I guess I should start buying more of it like I used to. But it has gotten so expensive. I don't buy Starbucks beans anymore because of the price. I would hate to think I would have to start drinking soda for the caffiene or suffer the bad headaches from withdrawal. Sugar never use and it last so long in my house is a wonder it doesn't get bugs. Can sugar get bugs? LOL

SHARON said...

Coffee is the only 'vice' I have left. But, I have cut back from 10-12 cups a day, back in the 80's to about 2 regular cups in the morning. Tea just doesn't cut it. Went off of Soda a couple of years ago. Have maybe a glass or two a month. America runs on coffee.

Bob from Athens said...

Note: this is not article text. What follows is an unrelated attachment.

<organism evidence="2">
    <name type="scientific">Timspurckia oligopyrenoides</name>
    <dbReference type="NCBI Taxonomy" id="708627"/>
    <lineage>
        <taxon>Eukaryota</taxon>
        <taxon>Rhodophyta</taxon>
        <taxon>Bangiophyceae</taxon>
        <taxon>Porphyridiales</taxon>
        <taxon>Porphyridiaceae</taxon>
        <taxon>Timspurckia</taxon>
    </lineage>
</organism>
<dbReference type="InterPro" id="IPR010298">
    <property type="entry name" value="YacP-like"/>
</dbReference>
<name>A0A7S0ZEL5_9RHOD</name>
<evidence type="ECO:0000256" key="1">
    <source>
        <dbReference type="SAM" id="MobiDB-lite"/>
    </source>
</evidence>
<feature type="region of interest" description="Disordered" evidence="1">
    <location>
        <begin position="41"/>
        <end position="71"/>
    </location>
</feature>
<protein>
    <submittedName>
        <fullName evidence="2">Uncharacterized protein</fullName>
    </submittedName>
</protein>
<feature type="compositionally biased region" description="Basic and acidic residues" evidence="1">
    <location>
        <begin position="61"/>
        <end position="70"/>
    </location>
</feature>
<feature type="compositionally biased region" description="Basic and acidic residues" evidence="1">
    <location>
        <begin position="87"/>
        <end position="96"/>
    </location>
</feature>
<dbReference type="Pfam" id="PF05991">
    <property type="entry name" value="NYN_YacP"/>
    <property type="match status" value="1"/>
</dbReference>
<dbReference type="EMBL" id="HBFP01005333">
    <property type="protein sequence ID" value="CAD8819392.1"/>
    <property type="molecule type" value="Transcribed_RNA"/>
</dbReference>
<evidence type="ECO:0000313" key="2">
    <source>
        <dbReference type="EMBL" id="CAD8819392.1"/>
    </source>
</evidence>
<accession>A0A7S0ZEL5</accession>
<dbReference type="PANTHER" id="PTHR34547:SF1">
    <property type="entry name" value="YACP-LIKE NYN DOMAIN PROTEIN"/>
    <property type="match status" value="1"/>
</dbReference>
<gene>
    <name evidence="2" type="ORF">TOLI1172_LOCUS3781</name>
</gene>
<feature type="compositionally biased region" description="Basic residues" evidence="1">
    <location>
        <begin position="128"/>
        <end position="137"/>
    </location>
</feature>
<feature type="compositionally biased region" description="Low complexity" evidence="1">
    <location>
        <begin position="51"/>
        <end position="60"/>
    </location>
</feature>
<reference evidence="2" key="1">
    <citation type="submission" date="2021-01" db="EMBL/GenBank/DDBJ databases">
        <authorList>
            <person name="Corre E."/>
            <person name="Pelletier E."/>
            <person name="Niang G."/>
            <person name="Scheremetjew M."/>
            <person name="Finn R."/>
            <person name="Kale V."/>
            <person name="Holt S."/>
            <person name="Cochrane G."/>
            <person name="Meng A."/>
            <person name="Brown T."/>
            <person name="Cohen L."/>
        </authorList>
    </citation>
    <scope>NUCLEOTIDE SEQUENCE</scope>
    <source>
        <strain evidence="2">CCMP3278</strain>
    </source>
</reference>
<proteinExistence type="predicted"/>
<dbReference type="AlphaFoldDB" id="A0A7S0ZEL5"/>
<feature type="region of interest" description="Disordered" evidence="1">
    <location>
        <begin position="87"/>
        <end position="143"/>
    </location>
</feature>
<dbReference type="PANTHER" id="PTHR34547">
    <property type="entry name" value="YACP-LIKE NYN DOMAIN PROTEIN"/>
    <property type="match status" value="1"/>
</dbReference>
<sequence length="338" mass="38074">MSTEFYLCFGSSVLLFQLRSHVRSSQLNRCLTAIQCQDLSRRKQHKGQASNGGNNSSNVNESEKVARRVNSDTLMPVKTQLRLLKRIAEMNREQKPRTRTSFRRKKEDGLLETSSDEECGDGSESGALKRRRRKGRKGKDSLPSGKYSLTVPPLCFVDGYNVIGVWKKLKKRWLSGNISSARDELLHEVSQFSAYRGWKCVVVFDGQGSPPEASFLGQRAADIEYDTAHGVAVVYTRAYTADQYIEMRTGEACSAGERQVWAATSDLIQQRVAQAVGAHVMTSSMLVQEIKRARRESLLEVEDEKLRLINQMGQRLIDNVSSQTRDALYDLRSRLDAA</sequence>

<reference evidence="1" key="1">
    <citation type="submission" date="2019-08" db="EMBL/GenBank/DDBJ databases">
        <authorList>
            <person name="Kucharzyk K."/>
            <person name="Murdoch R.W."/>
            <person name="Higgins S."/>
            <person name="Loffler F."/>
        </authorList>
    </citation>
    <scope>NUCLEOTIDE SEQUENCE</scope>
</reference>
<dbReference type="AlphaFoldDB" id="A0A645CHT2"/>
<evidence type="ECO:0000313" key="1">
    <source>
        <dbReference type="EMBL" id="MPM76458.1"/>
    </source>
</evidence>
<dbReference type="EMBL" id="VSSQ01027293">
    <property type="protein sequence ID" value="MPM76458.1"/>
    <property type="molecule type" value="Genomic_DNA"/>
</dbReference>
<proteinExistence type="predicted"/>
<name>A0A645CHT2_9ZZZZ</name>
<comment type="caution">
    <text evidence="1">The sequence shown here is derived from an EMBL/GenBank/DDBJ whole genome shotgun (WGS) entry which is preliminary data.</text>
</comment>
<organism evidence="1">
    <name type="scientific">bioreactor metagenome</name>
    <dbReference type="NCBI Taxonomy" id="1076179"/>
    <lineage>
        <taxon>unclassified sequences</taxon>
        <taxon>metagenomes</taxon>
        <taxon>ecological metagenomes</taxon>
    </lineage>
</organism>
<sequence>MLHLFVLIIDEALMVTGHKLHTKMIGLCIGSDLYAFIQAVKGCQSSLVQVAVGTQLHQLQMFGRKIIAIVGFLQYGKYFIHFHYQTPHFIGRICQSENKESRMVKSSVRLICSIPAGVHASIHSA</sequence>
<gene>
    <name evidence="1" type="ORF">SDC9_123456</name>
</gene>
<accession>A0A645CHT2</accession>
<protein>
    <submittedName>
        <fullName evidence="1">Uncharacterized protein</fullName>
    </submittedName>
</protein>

I guess I am one of the few that doesn't drink coffee, I tried several times. Only way for me to drink it was about half and half sugar and coffee. Your article mentioned recycling rubber hoses, good luck on even finding any of those today.

TROUBLEnTX said...

OMG,,never thot about sugar going out of date! hahahaha, Everything else seems to have, in my pantry. Only keep it for my cousin, and he wouldn't know the diff,,,,lololol.

Mechanic in Illinois said...

I like coffee when I'm hunting. Nothing warms you up like a good cup of hot coffee. Thanks for the story and have a great Tuesday.

Billy Bob said...

Ummmmm, coffee. Yeah boy howdy, got to have my coffee. But I drink more than most people do. Two cups won't even get both my eyes open. I can imagine what it would be like if it was rationed now days. My God, zombies.

Gorges Smythe said...

Im think I've got a few of the old ration stamps somewhere. My father-in-law used to fill his thermos before he came home from the factory where he worked so his wife could have some. She was pregnant with my wife at the time and craved it. My wife has always drank coffee as if it were water. I have to wonder if there's a connection.